• During the nesting season, skuas will prey on other sea birds’ nests.

Where to Find Skuas

Skuas live along sea coasts of every continent, some even reaching the South Pole. Four skua species (south polar, pomarine, parasitic, and long-tailed) breed on the Arctic coastline, then head to warmer waters, like the Southern Ocean, to spend winters. The brown skua typically stays in the Southern Ocean, while the great skua stays in the North to Northeast Atlantic. The Chilean skua breeds on the southern coast of Chile and Argentina and winters on the Pacific Coast of Peru and Chile. Look for them in the sky or coastal moors, scavenging for food.

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Locations

These birds are found along the sea coasts of all continents.

Skua Nest

Both sexes help in building the nest, which is a circular pile of grasses and other plant material. They place it on the ground in a treeless open area with low vegetation, typically close to colonies of other sea birds.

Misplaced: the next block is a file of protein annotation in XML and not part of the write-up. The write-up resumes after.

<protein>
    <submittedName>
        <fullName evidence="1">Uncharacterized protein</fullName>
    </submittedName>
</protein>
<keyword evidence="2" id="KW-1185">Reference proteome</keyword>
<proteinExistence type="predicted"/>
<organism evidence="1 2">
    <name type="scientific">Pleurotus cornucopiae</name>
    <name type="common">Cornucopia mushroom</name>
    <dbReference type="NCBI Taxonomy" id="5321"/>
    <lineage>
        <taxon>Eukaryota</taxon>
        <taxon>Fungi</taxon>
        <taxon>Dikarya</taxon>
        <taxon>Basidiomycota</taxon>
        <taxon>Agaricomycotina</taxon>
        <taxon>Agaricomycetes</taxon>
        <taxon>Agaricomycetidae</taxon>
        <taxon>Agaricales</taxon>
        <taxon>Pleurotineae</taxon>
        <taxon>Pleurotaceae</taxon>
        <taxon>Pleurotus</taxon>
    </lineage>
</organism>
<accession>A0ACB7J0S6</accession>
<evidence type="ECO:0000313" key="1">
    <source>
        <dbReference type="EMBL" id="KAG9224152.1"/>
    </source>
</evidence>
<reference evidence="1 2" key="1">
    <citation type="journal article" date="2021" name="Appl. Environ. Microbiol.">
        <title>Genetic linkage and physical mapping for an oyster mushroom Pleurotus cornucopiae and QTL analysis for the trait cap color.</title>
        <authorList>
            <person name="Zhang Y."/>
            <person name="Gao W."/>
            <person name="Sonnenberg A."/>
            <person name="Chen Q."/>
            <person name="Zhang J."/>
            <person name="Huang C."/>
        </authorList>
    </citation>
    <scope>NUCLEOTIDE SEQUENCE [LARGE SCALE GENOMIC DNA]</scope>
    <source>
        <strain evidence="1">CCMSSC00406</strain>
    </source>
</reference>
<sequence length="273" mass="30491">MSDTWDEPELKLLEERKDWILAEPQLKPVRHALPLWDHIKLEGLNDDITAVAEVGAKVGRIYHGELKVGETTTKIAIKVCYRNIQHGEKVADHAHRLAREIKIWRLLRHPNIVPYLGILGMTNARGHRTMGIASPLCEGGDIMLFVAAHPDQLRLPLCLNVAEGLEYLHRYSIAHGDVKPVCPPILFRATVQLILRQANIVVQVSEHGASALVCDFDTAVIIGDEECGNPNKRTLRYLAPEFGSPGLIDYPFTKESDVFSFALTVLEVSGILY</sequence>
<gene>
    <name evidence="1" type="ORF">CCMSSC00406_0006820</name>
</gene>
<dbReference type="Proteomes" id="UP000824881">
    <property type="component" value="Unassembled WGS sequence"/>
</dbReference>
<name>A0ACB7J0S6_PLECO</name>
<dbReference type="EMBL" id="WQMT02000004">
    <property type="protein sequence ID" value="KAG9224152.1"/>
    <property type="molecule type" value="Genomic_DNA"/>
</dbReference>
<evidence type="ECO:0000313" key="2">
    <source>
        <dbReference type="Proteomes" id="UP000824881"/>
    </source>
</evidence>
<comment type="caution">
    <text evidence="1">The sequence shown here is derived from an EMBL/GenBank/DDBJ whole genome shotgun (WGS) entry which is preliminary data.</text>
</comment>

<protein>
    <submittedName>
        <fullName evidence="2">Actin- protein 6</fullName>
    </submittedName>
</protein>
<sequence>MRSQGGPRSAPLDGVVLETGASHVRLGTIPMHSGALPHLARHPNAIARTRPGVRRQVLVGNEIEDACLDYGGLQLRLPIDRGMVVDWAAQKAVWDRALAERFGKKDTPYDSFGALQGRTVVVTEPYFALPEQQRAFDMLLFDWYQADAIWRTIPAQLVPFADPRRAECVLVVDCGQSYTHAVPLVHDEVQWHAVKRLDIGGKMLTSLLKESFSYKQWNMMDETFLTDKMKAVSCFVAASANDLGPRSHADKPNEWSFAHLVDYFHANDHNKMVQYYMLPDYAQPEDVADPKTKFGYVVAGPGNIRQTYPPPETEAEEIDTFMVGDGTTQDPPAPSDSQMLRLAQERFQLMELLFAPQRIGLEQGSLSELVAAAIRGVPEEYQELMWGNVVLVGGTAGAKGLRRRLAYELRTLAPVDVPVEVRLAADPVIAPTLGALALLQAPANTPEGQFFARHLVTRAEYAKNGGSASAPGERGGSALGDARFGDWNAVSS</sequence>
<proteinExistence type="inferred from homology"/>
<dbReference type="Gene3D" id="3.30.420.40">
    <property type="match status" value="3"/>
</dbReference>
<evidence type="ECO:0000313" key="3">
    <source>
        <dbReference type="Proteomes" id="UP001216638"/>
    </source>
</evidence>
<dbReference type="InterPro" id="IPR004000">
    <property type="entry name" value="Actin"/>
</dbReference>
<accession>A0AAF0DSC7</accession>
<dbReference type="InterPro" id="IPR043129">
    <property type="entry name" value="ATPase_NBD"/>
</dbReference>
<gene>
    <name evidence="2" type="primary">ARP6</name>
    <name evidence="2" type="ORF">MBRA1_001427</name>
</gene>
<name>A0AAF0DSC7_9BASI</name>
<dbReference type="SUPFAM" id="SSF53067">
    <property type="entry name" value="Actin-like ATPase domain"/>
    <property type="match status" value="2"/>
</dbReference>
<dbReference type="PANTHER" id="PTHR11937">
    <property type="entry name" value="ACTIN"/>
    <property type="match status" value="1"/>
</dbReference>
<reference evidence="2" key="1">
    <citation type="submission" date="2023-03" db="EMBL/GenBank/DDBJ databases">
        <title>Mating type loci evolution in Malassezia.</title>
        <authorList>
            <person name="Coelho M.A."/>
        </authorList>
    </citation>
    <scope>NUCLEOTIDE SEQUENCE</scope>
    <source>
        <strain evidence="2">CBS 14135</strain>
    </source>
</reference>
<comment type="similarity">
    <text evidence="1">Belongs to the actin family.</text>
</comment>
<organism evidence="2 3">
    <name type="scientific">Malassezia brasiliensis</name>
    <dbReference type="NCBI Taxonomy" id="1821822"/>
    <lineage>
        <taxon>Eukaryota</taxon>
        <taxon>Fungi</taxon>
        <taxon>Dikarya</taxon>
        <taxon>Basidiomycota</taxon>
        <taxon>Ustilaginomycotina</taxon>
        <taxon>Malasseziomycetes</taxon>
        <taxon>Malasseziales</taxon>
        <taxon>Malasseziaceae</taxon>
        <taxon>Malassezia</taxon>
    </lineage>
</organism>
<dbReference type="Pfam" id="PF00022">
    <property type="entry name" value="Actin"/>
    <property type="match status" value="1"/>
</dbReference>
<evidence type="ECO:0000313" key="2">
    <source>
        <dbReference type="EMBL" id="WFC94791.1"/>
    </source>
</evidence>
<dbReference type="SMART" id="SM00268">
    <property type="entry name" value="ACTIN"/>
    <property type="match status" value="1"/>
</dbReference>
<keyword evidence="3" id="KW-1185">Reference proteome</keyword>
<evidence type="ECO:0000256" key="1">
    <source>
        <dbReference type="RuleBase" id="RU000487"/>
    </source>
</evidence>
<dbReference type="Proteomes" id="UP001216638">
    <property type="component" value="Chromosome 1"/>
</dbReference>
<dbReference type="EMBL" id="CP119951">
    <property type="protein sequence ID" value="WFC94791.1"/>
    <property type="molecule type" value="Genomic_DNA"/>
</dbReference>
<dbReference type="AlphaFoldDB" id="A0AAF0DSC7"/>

Scientific Name

The skuas are a group of seven species that form the Stercorarius genus, the only genus in the Stercorariidae family. Many of the species are called jaegers in North American English. The word “skua” is North Germanic for the island of Skúvoy (Central Faroe Islands), which had a colony of great skua birds. And “jaeger” is German for “hunter.”



The skua genus contains seven species:

  • Chilean skua
  • South polar skua
  • Brown skua
  • Great skua
  • Pomarine jaeger
  • Parasitic jaeger
  • Long-tailed jaeger

Size, Appearance, and Behavior

Skuas are medium to large birds, with an average length of 22 inches and a 48-inch wingspan. Their weight ranges from 0.68 pounds (long-tailed skua) to 3.6 pounds (brown skua). Most have long bills with hooked tips, webbed feet, sharp claws, and brown or gray coloring with white markings on their wings. 

These birds have an aggressive nature and regularly attack intruders, steal food, and rob the nests of other birds. They are typically solitary outside the breeding season but may form small groups to prey on other birds’ nests. They are also solid and acrobatic fliers and have a variety of vocalizations. Skuas can reach up to 50 mph.

Skua South polar in Antarctica
Most skuas have webbed feet and sharp claws. This is a South Polar skua.

Sergey 402/Shutterstock.com

Migration Pattern and Timing